4. Individual household electric power consumption Data Set—The data set is comprised of one-minute sampling rate measurements of electric power consumption of a household over four years. This data set will be used to detect bizarre usage patterns of the household.
5. Yacht Hydrodynamics Data Set—Data set containing dimensions and velocity of yachts for evaluating the ships performance and for estimating the required propulsive power.

4.1.2. Classification Data Sets

1. Autism Screening Adult Data Set—Data on autistic spectrum disorder screening of adults. It will be used to determine the state of a patient in the clinic for early diagnosis.
2. Breast Cancer Data Set—The data set contains instances described by nine attributes, some of which are linear, and some are nominal, and will be used to classify the type of cancer for a given patience at the spot.
3. Energy efficiency Data Set—The data set contains eight features of energy analysis of 12 buildings. The aim is to visualize and assess the performance of heating and cooling operations of houses.
4. Glass Identification Data Set—Data set that consists of six types of glass, defined in terms of their oxide content (i.e., Na, Fe, K, etc). It will be used to predict the types of glass motivated by criminology investigation.
5. Leaf Data Set—The data set contains shape and texture features extracted from 40 different plant leaf specimens. It will aid in the classification purposes of new species on the field.
The characteristics of all data sets are shown in Table 1.

4.2. Machine Learning Algorithms

The aim is to deploy the powerful ML algorithms on the IoT devices to accommodate solutions for various setbacks that the IoT devices can overcome with the right tools. The research targets IoT devices equipped with the best possible instruments, so they can tackle current and future real-world difficulties.
Likewise, less powerful techniques such as linear regression and decision trees have already been implemented on IoT [18]. Hence, the goal is to stress the devices to the furthest extent, acquire utmost usage and extend their benefit in their fields of use.

4.3. Test Computer, IoT Device and Software

We ran the experiments on a PC with typical specification. It has an Intel Core i7-6700HQ (Intel Corporation, California, USA), which is a quad-core processor based on the Skylake architecture that was introduced in September 2015. It is a ubiquitous CPU running on most of the current personal computers, which makes it an ideal choice to develop the algorithms on. For the IoT device, Raspberry Pi 3 model B was chosen for the experiment. This is the latest version of Raspberry Pi available on the market today, which is a cheap, functional, bare metal platform ideal for the research. It is small, and has a Quad Core 1.2 Ghz at disposal with 1 GB of RAM and onboard connectivity through wireless LAN and Bluetooth. The Figure 4 shows the Raspberry Pi 3.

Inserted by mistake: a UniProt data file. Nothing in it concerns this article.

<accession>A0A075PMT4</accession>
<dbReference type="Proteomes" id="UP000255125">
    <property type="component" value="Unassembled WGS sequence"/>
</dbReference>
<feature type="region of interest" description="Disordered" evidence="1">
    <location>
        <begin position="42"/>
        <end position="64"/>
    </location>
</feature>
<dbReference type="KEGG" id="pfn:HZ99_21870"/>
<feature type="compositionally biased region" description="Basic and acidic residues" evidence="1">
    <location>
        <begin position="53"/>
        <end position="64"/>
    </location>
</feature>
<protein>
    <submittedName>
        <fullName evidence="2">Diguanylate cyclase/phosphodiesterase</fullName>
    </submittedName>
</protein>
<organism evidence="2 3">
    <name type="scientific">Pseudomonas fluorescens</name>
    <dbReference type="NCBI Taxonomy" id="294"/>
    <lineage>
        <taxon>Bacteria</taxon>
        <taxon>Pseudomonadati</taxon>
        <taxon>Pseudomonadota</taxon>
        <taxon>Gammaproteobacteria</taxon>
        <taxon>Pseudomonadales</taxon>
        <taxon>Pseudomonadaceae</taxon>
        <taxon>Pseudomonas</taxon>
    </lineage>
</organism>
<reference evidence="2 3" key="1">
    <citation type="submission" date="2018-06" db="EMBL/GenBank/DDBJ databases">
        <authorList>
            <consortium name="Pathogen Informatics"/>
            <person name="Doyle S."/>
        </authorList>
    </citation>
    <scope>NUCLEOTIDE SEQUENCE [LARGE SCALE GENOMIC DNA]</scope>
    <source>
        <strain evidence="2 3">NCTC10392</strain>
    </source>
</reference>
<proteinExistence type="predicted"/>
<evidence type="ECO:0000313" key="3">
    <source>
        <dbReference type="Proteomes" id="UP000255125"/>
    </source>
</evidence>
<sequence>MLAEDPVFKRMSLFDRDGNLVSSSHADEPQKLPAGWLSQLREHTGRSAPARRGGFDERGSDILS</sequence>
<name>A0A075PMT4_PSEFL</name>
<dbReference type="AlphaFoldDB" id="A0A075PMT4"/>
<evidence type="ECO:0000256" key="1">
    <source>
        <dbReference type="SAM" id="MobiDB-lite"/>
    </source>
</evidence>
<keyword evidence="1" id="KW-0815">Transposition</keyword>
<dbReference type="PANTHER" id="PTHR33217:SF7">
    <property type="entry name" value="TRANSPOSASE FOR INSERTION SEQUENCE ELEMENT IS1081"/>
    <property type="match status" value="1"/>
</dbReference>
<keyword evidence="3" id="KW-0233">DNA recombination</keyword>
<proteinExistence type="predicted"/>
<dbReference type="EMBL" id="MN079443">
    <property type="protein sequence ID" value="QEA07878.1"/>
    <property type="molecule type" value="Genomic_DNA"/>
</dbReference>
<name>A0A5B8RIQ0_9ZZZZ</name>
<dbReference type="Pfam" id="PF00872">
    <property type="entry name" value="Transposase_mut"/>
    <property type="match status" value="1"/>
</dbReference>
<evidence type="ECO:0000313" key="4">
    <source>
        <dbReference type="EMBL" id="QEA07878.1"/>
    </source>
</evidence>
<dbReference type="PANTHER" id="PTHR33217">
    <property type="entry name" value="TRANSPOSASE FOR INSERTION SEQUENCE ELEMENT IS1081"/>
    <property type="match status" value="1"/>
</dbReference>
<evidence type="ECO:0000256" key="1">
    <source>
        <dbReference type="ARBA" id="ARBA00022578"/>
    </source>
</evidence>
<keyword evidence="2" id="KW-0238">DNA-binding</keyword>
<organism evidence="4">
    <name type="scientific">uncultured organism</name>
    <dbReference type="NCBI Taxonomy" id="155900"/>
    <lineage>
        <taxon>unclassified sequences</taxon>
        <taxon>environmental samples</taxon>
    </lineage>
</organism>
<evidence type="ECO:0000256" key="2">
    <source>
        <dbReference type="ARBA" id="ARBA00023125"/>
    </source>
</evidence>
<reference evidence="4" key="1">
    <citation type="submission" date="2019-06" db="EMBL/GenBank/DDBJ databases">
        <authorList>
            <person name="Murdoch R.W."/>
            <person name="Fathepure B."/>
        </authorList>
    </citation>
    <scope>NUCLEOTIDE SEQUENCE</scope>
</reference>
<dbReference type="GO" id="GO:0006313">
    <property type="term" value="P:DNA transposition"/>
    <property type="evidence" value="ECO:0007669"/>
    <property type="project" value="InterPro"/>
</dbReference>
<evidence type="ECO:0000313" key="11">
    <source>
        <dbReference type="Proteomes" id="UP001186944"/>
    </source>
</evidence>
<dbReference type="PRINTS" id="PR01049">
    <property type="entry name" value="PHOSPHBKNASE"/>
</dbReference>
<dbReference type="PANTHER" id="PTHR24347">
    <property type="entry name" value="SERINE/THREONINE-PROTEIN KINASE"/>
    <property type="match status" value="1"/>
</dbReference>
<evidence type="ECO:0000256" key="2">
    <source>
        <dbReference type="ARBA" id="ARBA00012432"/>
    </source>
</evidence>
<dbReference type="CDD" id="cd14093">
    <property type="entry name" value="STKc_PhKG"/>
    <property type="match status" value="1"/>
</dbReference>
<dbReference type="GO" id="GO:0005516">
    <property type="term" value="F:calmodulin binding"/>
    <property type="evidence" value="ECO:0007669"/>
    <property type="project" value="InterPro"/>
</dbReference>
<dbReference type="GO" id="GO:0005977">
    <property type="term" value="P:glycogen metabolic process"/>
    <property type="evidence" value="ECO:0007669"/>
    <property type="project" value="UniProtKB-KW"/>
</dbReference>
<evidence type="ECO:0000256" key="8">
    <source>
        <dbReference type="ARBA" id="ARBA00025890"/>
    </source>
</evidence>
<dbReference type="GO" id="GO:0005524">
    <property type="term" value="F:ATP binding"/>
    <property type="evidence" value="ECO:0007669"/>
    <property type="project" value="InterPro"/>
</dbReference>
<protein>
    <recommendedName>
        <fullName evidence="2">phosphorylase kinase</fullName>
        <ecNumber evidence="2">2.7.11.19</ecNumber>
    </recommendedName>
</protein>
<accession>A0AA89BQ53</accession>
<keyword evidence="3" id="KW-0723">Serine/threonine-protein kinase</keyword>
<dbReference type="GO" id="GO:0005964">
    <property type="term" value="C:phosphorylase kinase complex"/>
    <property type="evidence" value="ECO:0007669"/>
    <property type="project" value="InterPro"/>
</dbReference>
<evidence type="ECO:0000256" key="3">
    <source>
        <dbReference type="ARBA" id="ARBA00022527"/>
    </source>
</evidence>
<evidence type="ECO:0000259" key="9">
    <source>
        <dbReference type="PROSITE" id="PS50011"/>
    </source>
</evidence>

Anaconda platform was selected since it is one of the most popular Python data science platforms. Out of the box, it contains lead open source projects like NumPy and SciPy.

4.4. Measurement Tools

4.4.1. Accuracy

For classification, the ‘accuracy score’ metric from scikit-learn will be used. This uses two variables total and count, which are used to calculate the frequency at which predictions match the labels. This function simply divides the total by the count [32]:
a c c u r a c y = y _ p r e d i c t e d y _ t r u e .
For regression, the ‘R 2 ’ (coefficient of determination) function metric will be used. It is defined as (1− u/v), where ‘u’ is the residual sum of squares and ‘v’ is the total sum of squares. The best possible score is 1.0 [32]:
R 2 = 1 u v ,
u = ( y t r u e y p r e d ) 2 and v = ( y t r u e μ p r e d ) 2

4.4.2. Speed

As a basic measurement and to retain consistency, the speed of all algorithms will be measured in seconds. This will be measured using the time module from python.
On the Raspberry Pi that runs Linux, the Python module returns the current processor time as a floating point number expressed in seconds. The precision, and, in fact, the very definition of the meaning of “processor time” depends on that of the C function of the same name, but, in any case, this is the function to use for benchmarking Python or timing algorithms [33].